For me - it's one of those many tiny subtleties that is hard to pick out even when you're consciously listening for it, but which adds an extra layer of rhythmic complexity and richness to the music. One of the many many tiny things which makes this stuff so incredibly compelling for dancing....

So if it is deliberate, who on earth is playing that? Probably an impossible question to answer, but I'm very curious.

Hi Andy,

Good subject :D

I think the music you're referring to is part of the long intro, which I've just listened to, as well as your slowed down sample. We might be talking about different things, but one thing I notice is at the end of the

"bu bu bu bu
bu bubu- bu"

(I think this is saxophones)

sequence is the higher pitched loud "BAH BAH" (trumpets I think)


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PostPosted: Tue Jun 20, 2017 8:03 am 
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But you're probably talking about just the

"bu bu bu bu
bu bubu- bu"

pattern itself, and I think you're saying you hear one instrument slightly out of time.

Without analysing it too deeply, my thinking is that musicians would often instinctively know whether to be slightly ahead or slightly behind the beat, and these subtleties tend to add to the feel and swing.


Last edited by Haydn on Wed Jun 21, 2017 10:03 pm, edited 1 time in total.

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PostPosted: Wed Jun 21, 2017 2:11 am 
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Haydn wrote:
But you're probably talking about just the

"bu bu bu bu
bu bubu- bu"

pattern itself, and I think you're saying you hear one instrument slightly out of time.

Without analysing it too deeply, my thinking is that musicians would often instinctively know whether to be slightly ahead of slightly behind the beat, and these subtleties tend to add to the feel and swing.


Yep - that's just what I mean. Since I posted that initial query, I've managed to consult with a couple of jazz musicians, and their take was ... inconclusive.

One believed that it was so small a difference as to be on the edge of what was humanly possible, but couldn't quite commit himself either way - but it is reasonably consistent in all the A phrases of the first AABA. He thought it was likely less a conscious "I will come in slightly early" decision on the part of the player - but more likely to be a natural product of the dynamic between the different musicians, and the way they'd learned to work together. I think I see what he means, but I suspect I'd have to be a musician to understand properly.

There's a few other places in the classic LHD where something like this happens, but generally, it's something like the whole horn section coming in a little ahead of the rhythm section and it's a much bigger difference - much more noticeable, and less ... impossible ... to play (I don't think the term 'easier' could possibly apply here)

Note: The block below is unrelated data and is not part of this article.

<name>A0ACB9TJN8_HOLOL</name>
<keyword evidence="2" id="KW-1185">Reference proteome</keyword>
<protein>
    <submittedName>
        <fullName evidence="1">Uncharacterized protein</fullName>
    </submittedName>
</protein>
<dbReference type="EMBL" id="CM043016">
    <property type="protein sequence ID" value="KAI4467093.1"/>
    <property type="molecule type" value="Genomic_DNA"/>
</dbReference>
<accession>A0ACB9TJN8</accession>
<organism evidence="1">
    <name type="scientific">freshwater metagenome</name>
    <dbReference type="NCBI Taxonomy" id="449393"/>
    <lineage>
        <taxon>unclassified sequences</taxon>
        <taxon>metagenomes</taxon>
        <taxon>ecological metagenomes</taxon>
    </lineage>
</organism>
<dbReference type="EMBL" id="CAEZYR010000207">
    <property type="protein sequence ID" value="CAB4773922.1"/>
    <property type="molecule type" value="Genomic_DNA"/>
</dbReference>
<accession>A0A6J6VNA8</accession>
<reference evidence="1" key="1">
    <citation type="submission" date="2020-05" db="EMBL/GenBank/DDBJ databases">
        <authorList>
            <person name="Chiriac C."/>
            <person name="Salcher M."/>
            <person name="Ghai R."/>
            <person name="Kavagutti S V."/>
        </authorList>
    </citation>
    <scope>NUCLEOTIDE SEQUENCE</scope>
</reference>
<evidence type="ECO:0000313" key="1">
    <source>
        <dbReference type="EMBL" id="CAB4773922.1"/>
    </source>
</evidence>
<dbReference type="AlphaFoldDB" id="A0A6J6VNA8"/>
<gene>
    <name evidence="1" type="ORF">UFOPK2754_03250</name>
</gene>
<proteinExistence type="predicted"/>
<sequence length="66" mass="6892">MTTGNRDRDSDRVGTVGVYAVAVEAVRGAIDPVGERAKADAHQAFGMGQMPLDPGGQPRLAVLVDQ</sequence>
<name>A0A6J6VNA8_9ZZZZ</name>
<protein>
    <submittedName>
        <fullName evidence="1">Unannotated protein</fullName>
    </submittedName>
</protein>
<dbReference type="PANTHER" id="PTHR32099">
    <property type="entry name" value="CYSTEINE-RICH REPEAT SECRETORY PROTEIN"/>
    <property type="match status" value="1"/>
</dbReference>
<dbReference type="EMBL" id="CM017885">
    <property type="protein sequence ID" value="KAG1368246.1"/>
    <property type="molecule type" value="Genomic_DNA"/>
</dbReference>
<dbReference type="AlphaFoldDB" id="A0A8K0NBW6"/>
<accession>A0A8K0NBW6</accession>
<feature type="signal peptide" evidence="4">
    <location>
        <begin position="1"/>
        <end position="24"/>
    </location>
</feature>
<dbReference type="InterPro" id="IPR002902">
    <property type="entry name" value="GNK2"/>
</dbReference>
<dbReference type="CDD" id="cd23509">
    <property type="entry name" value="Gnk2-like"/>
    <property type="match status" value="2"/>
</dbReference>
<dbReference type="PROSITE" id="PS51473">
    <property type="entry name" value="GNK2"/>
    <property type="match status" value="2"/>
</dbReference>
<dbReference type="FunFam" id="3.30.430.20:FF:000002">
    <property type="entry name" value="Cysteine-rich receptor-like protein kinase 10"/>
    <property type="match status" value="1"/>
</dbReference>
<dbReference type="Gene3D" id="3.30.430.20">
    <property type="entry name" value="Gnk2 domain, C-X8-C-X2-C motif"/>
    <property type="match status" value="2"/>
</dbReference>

I need to listen through the whole song more closely, and through a lot more of the Chick / Ella / Famous Orchestra songs to see if I can spot anywhere else this happens.

Interestingly, I've compared this against the two other versions of LHD that I have - George Gee's doesn't have any trace of this, and sounds a bit ... lifeless .. in comparison. The Wynton Marsalis version is interesting, as it doesn't have that delay / syncopation - but it feels like the horn section plays with the dynamics in some cool subtle ways, so you get a similar driving / swinging effect.


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PostPosted: Wed Jun 21, 2017 3:11 pm 
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straycat wrote:
Interestingly, I've compared this against the two other versions of LHD that I have - George Gee's doesn't have any trace of this, and sounds a bit ... lifeless .. in comparison. The Wynton Marsalis version is interesting, as it doesn't have that delay / syncopation - but it feels like the horn section plays with the dynamics in some cool subtle ways, so you get a similar driving / swinging effect.

Interesting discussion. But my burning question...Wynton Marsalis has a recording of "Lindyhopper's Delight"???!? Never heard of it before. Do tell!

Jesse


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PostPosted: Wed Jun 21, 2017 9:45 pm 
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While browsing youtube, I realised Swingtime in the Rockies by Benny Goodman has a similar pattern around the main driving high energy riff "da da-de-dade da dade da da DA DA". To my ear, the instruments playing it aren't quite in time with each other, which somehow adds to the amazing drive and swing of this piece …

https://www.youtube.com/watch?v=Tlc0s2ROPOY